In order to improve vision worldwide, accurate records of vision problems are needed. Data estimates/surveys fall short in that they are difficult to carry out and require resources. Additionally, not all countries have stats at a national level, so smaller populations are being used to represent the entire country. Often these sample populations do not include children, indegenous peoples, ethnic minorities or persons with disabilities--populations that also have higher levels of vision disorders. Another confounding factor is that standards for measuring visual acuity are not always consistent. In order to be most effective, there needs to be reliable screening methods for posterior segment diseases like glaucoma, diabetic retinopathy and AMD to find true cause of vision impairment. This is where telemedicine could be very useful on a global scale.

Between 2014-2016, 20% of 29 countries surveyed did not cover any eyecare services in their national health plan, while others had only minimal coverage

What to do about it: Increase access to care

One third of countries (59% low income or low- to middle-income) that completed the WHO eyecare service assessment tool (ECSAT) between 2014–16 reported that there were no government measures in place to ensure equal distribution of health workers involved in eyecare in all geographic areas. Because of a lack of complete and accurate information, decision-makers at all levels of the health system may lack the information they need to identify needs, allocate resources optimally or provide evidence-based services.

Expand priority services

Research to ensure that areas of countries who have greatest need for eyecare are those that are getting it (ie if hospitals are only in larger cities, this still limits care to a significant portion of the population that might live in rural areas)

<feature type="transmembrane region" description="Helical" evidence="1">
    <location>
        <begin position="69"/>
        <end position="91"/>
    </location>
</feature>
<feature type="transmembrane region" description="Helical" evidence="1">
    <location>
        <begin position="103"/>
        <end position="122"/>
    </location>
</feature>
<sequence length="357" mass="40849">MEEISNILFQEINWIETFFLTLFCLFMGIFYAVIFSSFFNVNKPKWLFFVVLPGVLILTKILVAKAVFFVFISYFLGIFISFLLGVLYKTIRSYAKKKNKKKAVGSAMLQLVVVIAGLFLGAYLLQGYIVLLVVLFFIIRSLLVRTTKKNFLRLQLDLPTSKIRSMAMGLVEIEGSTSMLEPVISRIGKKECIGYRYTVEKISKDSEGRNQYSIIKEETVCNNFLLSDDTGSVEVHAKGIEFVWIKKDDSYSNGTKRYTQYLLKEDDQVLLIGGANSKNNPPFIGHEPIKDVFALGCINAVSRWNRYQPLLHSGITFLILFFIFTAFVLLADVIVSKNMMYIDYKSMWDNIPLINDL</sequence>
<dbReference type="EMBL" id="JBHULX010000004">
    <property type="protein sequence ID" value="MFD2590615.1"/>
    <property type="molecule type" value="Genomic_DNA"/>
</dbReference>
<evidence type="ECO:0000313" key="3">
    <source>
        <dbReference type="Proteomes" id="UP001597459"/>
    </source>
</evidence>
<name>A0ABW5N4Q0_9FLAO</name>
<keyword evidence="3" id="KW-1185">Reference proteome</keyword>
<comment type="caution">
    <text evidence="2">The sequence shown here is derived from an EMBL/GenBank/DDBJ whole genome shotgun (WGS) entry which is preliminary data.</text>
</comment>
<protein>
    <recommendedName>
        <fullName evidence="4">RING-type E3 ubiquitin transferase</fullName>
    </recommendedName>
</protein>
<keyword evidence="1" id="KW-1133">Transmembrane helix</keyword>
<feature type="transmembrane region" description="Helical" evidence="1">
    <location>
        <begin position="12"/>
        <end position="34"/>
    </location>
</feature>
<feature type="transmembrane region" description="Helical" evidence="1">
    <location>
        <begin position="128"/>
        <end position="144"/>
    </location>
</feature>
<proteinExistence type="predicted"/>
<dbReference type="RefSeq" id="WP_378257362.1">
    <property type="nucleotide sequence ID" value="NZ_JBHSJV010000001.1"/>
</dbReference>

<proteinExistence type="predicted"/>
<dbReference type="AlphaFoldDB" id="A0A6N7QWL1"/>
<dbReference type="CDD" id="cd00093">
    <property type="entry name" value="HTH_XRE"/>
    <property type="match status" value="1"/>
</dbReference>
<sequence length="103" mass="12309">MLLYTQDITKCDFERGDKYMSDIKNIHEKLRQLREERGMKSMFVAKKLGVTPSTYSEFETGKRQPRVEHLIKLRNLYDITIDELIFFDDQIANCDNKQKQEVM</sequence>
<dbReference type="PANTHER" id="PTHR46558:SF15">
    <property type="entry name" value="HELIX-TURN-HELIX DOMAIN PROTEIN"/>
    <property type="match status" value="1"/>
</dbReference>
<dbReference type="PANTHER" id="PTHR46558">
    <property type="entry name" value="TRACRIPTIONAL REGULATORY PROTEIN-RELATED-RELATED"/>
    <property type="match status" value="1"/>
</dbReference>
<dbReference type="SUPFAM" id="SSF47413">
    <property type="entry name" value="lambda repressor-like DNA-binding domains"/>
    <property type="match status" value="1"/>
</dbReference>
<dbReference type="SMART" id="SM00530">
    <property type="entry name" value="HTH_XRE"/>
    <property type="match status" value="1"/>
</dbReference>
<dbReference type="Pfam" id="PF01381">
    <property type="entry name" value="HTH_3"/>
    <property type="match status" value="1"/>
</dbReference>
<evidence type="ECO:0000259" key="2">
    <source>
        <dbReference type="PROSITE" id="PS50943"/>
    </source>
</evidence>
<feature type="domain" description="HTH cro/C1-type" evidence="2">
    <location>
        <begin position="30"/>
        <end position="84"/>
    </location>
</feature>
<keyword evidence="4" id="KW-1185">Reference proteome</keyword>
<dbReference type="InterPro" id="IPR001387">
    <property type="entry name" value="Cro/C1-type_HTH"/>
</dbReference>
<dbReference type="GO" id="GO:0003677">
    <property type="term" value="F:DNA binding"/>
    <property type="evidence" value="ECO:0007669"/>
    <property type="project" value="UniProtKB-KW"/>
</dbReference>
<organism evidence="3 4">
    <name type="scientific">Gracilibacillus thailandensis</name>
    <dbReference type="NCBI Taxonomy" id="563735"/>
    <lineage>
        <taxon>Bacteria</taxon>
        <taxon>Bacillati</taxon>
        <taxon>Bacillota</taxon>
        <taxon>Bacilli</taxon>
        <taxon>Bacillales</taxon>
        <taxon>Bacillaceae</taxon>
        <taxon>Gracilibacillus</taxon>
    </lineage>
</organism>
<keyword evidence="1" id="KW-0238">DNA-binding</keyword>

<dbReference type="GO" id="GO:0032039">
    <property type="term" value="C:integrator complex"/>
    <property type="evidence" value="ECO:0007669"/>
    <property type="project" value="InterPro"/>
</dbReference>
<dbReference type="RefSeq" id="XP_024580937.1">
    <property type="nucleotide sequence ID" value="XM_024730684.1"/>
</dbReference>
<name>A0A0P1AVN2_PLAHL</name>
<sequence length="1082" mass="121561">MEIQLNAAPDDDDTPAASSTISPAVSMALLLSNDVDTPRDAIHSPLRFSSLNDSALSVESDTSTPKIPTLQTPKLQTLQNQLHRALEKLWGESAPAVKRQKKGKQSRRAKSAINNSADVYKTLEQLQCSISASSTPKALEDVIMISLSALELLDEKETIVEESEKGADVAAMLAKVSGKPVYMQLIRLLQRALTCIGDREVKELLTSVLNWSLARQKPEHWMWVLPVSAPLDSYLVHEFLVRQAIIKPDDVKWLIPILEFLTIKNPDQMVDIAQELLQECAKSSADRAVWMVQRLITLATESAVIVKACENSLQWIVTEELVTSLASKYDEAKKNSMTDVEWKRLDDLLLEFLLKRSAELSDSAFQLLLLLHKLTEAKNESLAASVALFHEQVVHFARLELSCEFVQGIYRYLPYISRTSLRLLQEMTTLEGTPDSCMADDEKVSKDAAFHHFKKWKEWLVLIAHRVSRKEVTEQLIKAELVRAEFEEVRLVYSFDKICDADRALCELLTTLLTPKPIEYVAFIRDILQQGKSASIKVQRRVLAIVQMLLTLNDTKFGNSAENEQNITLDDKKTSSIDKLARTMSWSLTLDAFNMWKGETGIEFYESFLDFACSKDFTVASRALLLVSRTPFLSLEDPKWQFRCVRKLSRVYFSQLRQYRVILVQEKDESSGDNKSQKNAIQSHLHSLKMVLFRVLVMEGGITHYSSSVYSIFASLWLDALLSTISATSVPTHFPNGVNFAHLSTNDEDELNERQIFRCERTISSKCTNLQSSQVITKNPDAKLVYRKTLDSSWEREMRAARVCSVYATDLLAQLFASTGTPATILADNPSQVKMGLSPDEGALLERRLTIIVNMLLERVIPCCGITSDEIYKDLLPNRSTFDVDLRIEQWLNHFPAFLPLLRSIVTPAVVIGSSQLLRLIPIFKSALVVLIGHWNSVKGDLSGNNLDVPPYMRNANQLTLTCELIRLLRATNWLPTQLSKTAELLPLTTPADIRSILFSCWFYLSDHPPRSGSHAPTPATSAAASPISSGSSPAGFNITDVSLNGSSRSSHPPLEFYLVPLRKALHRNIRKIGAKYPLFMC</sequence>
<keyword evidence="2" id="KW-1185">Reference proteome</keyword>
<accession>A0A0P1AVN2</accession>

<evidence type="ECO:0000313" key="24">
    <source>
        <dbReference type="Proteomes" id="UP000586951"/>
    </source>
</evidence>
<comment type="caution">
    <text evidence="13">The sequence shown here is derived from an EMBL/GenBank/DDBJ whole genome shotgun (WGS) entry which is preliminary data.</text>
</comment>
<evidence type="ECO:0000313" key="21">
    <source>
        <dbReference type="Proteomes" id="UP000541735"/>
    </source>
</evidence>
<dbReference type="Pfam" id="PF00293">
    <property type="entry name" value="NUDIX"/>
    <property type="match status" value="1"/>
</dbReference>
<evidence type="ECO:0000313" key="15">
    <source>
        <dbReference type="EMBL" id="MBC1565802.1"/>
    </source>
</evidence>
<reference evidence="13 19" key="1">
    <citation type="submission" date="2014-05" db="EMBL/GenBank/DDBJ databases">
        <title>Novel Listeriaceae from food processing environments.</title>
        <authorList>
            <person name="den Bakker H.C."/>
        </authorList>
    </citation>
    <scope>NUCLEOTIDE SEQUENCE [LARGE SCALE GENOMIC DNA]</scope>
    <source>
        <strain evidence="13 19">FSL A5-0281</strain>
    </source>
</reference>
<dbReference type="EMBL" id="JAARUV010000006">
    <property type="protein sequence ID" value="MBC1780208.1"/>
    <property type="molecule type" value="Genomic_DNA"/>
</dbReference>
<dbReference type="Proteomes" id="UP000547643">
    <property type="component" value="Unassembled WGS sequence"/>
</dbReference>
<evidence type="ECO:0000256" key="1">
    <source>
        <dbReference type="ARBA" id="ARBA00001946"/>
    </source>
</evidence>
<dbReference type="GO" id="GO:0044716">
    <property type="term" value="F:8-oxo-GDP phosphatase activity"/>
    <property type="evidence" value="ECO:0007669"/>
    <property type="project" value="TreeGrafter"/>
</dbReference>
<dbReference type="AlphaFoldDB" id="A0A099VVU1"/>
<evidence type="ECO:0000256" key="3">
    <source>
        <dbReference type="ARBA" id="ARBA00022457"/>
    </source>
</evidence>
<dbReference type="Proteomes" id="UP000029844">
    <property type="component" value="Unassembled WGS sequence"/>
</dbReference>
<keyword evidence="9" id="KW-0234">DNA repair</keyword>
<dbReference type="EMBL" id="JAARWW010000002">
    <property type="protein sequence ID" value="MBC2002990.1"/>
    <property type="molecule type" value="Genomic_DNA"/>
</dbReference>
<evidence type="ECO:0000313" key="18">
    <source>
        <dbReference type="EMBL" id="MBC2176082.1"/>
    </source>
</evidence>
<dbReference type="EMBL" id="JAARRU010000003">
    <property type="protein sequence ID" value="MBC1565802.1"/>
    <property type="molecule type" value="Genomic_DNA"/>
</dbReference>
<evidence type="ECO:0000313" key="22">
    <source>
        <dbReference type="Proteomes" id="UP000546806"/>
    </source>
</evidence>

Reduce out-of-pocket payments

Eyecare needs to be included in national health care programs—the cost of ocular medications, surgeries and glasses can be prohibitively expensive even if there is a hospital where the patient could go

Expand coverage

Eyecare services are frequently led by charitable organizations and nongovernmental organizations that act independently from ministry of health: this makes it difficult to track and may not be using resources where they are most needed
  • Perform screenings in areas where people reside—i.e., if women more at risk for trachoma, screenings should be targeted in places women spend time
  • After screenings, need referrals to primary, secondary and tertiary centers as care necessitates
  • Public/private sectors need to work together
  • Establish educational programs for optometry: ⅓ of countries surveyed showed optometry either not established as a profession or no educational requirements
Improving access to eyecare has a dual-fold financial benefit: increased productivity as those with prior vision impairments can participate in the workforce and also creates jobs in the health field to meet these needs. WHO is developing interventions for countries to use to develop these systems that include eyecare services in a manner that is both universal as well as cost-effective to both country and individual. This includes the OneHealth Tool, adding eyecare services to be used by countries for planning of services needed and rendered.

Out-of-pocket payments for health services push 100 million people into extreme poverty every year (110).